Sunday, May 23, 2021

Review: Built to Lose (2021)

By Jake Fischer

If you'd like to read about the National Basketball Association in the past few years, "Built to Lose" ought to scratch that itch. 

Just don't expect to read much about basketball.

That seems like a contradiction, but author Jake Fischer has different goals for his book than following the bouncing ball into the basket. 

This is about the business side of putting together teams in the NBA in the last few years. In fact, it concentrates on the franchises that not only weren't particularly good at that skill, but indeed to go the extra mile to try to lose games in the short term in an effort to be much better in the future. 

That process grew to be called "tanking," and it became rather popular in the mid-2010s. Indeed, the stars of the book probably are the Philadelphia 76ers and their general manager at the time, Sam Hinkie. He held that job from 2013 to the spring of 2016.

Hinkie was a major proponent of the concept that a particular team shouldn't aim to be mediocre all the time, stuck on a treadmill of .500 indefinitely. It's better to tear things down, the thinking went, and obtain top-level talent in the draft than try to maximize efforts to win a few extra games in a particular season. That's the way the rules were written at the time, and it made some sense to take advantage of that fact.

While it may be easy to lose games, it's difficult to rebuild. Hinkie was around for three seasons, and the Sixers went 19-63, 18-64 and 10-72. But Philadelphia won 52 games in 2017-18, and has been above .500 ever since. Two big pieces of the 76ers' puzzle turned up during the bad years in Ben Simmons and Joel Embiid.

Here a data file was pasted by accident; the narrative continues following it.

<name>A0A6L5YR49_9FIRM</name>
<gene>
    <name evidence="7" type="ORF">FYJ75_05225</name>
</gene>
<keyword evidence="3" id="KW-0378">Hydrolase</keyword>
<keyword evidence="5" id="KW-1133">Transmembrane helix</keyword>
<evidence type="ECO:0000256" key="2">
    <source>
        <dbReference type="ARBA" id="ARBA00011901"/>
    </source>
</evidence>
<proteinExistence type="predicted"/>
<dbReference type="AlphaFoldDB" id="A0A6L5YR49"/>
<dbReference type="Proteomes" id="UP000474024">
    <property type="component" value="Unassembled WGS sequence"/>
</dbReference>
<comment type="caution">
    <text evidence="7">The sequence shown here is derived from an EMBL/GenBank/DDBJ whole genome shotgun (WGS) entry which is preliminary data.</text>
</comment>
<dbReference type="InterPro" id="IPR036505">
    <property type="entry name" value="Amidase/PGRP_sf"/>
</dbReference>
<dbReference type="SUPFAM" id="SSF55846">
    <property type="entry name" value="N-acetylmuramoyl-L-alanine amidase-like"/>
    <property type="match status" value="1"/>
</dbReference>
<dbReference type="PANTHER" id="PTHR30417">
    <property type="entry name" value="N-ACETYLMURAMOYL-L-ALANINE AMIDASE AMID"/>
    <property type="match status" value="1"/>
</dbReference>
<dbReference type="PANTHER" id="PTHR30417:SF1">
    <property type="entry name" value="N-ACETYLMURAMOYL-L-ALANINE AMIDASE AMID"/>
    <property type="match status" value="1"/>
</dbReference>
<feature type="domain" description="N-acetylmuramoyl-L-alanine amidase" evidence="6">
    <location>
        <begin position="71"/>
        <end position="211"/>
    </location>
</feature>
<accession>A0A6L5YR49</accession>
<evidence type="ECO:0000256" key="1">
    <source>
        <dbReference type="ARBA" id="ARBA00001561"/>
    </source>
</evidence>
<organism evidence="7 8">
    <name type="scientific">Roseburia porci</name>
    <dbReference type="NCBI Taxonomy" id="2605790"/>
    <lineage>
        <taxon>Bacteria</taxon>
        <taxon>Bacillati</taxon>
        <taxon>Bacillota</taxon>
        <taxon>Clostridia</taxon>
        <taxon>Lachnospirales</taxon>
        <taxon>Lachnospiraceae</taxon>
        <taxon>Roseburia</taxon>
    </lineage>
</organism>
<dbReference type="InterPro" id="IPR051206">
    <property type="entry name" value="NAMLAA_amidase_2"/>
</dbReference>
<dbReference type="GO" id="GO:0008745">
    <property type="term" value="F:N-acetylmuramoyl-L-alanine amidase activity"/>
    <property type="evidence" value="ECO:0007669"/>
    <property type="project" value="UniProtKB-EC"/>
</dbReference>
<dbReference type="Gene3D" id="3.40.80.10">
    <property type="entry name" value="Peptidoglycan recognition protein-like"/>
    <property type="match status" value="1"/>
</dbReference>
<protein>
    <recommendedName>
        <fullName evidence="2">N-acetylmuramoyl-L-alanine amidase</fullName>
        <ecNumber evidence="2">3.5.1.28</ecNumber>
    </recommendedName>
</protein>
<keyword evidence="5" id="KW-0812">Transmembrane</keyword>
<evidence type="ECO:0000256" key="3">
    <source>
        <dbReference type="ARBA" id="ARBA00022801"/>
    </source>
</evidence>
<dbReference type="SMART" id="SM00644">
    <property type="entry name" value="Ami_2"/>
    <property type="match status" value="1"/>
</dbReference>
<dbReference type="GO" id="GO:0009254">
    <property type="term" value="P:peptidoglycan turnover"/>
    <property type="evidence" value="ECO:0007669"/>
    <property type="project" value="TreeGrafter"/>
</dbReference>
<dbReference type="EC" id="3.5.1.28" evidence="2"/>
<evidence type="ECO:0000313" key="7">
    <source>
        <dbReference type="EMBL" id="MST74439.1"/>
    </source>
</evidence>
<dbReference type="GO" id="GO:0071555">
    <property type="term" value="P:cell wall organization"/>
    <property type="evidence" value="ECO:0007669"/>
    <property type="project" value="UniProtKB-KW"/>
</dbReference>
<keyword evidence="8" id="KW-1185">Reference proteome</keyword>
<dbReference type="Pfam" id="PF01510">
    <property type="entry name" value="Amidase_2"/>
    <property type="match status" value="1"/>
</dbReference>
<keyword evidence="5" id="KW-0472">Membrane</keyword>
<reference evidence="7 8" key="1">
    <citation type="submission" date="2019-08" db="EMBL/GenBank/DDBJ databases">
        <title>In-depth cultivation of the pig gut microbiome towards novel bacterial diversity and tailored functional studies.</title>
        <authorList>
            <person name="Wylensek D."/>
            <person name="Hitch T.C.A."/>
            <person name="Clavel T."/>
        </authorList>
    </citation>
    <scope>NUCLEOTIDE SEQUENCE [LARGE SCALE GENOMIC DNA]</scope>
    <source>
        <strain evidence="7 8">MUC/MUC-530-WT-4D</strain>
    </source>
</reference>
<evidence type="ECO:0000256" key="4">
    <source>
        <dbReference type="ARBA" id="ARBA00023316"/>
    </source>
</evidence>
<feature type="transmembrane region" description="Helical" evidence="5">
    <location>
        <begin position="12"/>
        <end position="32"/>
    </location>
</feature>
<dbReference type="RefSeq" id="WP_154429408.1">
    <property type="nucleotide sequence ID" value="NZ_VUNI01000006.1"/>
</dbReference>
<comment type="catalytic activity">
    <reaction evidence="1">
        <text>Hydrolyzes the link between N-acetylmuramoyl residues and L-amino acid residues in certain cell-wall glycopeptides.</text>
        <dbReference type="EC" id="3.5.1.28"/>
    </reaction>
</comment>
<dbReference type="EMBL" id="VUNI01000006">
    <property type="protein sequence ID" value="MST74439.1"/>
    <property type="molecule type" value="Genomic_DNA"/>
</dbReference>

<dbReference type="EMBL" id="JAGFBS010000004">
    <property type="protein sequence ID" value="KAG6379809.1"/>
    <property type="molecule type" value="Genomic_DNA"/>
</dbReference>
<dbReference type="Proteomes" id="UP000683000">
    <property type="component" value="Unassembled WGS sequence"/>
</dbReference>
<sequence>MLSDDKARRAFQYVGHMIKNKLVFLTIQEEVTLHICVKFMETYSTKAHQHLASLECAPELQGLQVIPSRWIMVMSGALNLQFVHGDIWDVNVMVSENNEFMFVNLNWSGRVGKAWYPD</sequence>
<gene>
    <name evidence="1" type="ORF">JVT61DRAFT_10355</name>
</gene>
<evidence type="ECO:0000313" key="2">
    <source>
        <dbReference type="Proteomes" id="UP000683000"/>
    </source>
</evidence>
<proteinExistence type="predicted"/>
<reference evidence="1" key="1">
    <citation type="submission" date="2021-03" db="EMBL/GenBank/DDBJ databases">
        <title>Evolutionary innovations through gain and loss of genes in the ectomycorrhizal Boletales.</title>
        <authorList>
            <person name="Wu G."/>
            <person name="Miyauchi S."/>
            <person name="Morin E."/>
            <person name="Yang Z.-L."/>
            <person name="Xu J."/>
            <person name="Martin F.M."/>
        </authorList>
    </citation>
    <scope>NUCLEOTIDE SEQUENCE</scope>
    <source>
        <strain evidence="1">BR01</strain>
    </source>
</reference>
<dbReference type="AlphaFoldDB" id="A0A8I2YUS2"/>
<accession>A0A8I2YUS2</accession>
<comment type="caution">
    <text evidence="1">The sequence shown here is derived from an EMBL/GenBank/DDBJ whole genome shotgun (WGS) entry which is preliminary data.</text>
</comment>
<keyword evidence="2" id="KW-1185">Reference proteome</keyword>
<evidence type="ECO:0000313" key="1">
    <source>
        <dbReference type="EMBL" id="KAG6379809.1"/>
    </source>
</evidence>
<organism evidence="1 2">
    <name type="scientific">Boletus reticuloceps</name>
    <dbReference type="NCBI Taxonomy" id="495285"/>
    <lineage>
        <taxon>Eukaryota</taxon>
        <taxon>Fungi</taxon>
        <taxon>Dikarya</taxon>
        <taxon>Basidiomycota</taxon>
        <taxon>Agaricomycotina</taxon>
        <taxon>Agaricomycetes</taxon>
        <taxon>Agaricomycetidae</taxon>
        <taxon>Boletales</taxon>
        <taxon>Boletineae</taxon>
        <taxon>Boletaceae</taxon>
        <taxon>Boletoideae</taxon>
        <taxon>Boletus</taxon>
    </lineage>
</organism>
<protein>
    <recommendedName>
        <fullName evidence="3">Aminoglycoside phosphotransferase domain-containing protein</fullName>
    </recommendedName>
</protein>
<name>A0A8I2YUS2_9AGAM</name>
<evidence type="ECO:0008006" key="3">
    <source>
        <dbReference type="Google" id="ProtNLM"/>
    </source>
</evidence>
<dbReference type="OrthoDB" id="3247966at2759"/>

Fischer goes through three seasons and offseasons in depth from the perspective of the Sixers and some of the other teams who were struggling. The list includes a couple of traditional powers in the Los Angeles Lakers and Boston Celtics, as well as stuck-at-the-bottom teams like the Sacramento Kings. With the perspective of time, people could not reveal what was going on in their minds in a particular moment from the 2013-2016 era - which, in terms of NBA rosters, is the distant past. The author reportedly talked to more than 300 people for the book, and it reads like it. This sounds very authentic. 

The NBA tinkered with its lottery system a few years ago to make losing a little less attractive. Still, it's going to happen in basketball. It's one of the few team sports where one player can make a huge difference in a team's fortunes. As an example, check out the record of the Cleveland Cavaliers with and without LeBron James over the past several years. The problem is determining who that player might be.  There are no guarantees when it comes to looking at players who might be 19 years old and forecasting just how good they might be in a few years. And if they are good, they might flee the original teams at their first opportunity for any number of reasons.

This book comes with something of a major warning. Only good-sized NBA fans need to dive into this. It's tough to follow the sport from a distance, since I live in a city without a team. So for example, the pick-by-pick recaps of drafts can be fascinating to learn of the thinking that went into each choice. However, sometimes the recognition of the players involved isn't too great. That's partly my fault, since I don't keep up with some of the names enough. It's also a reflection of the sport, as there are no guarantees that come with a draft choice in the first half of the first round. 

Even so, there are all sorts of good anecdotes that are uncovered here that ought to leave anyone with an interest in basketball entertained. So, feel free to pick up a copy of "Built to Lose" if you are curious about an odd time in basketball history. And maybe you can do what I did - keep a list of draft choices from that era handy for reference.

Four stars

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